TEAS experiments on ACyO were carried out by Woolley et al. [85] in order to understand whether the predicted photoprotective mechanism by Losantos et al. [89] could be observed experimentally. Acetonitrile and methanol were used as solvents to unravel solvent effects on the observed photodynamics. Their findings were that in both solvents, a persistent ESA was present at extended time delays, Δt > 2.5 ns, and this was attributed to the trapped population of ACyO in the minimum of the S1 PES [85]. As the TAS have been reviewed previously [55,83], no further details are given here. In addition to the TEAS experiments, Woolley et al. [85] also conducted complementary CASSCF calculations on ACyO to calculate critical points along the S1 PES. Their findings were that the slight modification between molecule 2 and ACyO has little effect on the electronic structure. A minimum on the S1 PES was calculated with an energy barrier of 0.04 eV for the computed S1/S0 CI [85].
At this point, there is a strong correlation between the findings of Woolley et al. [85] and Losantos et al. [89] These simple mycosporine motifs seem to display undesirable properties of a UV filter, as efficient repopulation of the electronic ground state on ultrafast timescales is not observed. The long-lived excited state on the S1 increases the probability of competing reactive pathways that could result in photoproduct formation. Possible side reactions in commercial sunscreens can then lead to undesirable photoallergic contact dermatitis, a problem cited before with some current UV filters [43,44,45,121,122]. Furthermore, it was predicted by Losantos et al. [89] that molecules 1–3 would decay radiatively to repopulate the electronic ground state. Interestingly, however, Woolley et al. [85] did not observe any fluorescence from ACyO in either methanol or acetonitrile. This was attributed to the poor Franck–Condon overlap between the S1 minimum and the electronic ground state in ACyO; relaxation of ACyO to its electronic ground state must therefore occur non-radiatively or go on to form a photoproduct beyond 2.5 ns.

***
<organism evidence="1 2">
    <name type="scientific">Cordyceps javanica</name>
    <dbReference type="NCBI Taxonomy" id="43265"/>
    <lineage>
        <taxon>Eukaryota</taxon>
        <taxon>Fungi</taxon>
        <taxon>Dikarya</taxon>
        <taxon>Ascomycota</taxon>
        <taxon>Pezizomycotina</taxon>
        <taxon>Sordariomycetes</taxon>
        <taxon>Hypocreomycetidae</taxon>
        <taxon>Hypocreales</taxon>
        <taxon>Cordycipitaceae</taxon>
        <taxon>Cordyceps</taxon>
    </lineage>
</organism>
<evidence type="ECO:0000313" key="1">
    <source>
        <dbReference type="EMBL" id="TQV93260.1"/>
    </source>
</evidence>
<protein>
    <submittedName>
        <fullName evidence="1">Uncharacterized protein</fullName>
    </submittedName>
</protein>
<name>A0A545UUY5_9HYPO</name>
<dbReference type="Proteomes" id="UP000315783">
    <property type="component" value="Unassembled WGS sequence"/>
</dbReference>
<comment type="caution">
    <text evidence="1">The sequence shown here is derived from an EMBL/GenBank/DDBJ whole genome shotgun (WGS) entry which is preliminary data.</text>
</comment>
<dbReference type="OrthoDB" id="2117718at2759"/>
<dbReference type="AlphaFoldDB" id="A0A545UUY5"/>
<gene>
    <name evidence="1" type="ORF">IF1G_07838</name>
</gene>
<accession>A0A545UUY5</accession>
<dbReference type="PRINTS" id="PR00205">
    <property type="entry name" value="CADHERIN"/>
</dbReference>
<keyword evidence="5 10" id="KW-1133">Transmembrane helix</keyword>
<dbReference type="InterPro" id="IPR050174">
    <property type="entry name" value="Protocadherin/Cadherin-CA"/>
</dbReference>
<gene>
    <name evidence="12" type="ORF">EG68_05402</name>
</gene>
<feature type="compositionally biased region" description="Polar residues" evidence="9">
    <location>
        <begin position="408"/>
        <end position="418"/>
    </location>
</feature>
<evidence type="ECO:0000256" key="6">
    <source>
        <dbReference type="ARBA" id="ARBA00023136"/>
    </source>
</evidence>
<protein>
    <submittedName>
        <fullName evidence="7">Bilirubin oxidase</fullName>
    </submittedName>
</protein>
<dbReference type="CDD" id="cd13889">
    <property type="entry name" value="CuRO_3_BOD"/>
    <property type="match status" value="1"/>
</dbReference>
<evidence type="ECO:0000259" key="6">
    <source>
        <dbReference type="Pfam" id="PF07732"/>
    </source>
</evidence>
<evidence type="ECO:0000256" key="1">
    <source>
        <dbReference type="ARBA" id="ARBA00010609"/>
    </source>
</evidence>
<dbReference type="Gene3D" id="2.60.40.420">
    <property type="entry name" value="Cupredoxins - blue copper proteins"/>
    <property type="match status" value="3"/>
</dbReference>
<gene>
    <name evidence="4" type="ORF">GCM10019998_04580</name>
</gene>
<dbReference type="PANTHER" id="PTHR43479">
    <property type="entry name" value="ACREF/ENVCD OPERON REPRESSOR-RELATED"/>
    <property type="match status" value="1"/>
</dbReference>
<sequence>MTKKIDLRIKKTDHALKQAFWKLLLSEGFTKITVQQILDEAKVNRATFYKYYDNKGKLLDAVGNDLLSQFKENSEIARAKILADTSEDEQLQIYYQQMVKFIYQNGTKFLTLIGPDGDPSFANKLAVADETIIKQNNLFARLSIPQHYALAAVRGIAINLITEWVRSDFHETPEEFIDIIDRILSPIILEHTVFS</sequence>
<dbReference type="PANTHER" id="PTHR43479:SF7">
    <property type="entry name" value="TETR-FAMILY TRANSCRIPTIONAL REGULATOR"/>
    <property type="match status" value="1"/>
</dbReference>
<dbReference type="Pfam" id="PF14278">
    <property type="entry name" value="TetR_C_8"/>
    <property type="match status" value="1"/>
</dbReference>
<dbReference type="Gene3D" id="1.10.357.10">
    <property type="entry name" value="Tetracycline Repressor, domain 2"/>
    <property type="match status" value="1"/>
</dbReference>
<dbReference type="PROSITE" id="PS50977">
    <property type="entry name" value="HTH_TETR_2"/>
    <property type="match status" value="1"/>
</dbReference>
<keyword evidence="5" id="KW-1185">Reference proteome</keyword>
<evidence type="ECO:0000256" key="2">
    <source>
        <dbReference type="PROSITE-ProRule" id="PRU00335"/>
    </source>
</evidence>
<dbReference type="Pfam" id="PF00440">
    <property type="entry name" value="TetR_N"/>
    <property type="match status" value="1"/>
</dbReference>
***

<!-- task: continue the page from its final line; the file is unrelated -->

Although the presented work to date has implied that mycosporine motifs do not display the ideal properties of a UV filter, work on natural mycosporines and related molecules, such as gadusol shown in Figure 10, suggest otherwise [81,82,87,123]. The studies on gadusol have been reviewed in a previous publication [62], so only a brief overview is given here. The 4-deoxygadusol (gadusol with a H at carbon 6; see Figure 10) is often the precursor molecule in the biosynthesis of mycosporines [58]. At biological pH, gadusol is present as its conjugate anion gadusolate; see Figure 10. The absorption maxima of the two species is red shifted ~30 nm for gadusolate and corresponds to a 1ππ* transition [82,87,124]. Arbeloa et al. [82] conducted several experimental studies on gadusol and gadusolate to determine the photostability and deactivation pathways of these species. The photodecomposition quantum yields were determined as 3.6 × 10−2 and 1.4 × 10−4 for gadusol and gadusolate, respectively, in aqueous solutions. The authors conclude that although both species demonstrate good photostability, it is apparent that gadusolate dissipates its absorbed energy quicker than gadusol, reducing the probability of competing reactive relaxation pathways. Additionally, no fluorescence was observed for either gadusol or gadusolate, providing evidence for non-radiative decay upon photoexcitation in both species [82].
To evaluate the decay mechanism for gadusolate, Arbeloa et al. [82] performed photoacoustic calorimetry, which is a technique that can provide a quantitative measurement for the non-radiative dissipation of a solute’s energy after photoexcitation [125,126,127]. The experimental setup and detailed explanations on photoacoustic calorimetry can be found in the following reviews: Braslavsky and Heibel [125], Arnaut et al. [126] and, Gensch and Viappiani [127]. For a base understanding, it is important to highlight that in a photoacoustic calorimetry experiment, a calorimetric standard is used that does not undergo any radiative decay pathways and absorbs at a similar wavelength to the solute [128]. In the case of gadusolate, the ratio of photoacoustic signal amplitude between gadusolate and the calorimetric standard was equivalent within the experimental error, indicating that gadusolate dissipates its absorbed energy as heat within the first tens of nanoseconds [82]. The above findings indicate that repopulation of the ground state via non-radiative decay mechanisms occurs for both gadusol and gadusolate, which in turn provides some evidence for nature’s choice to use mycosporines as effective UV filters.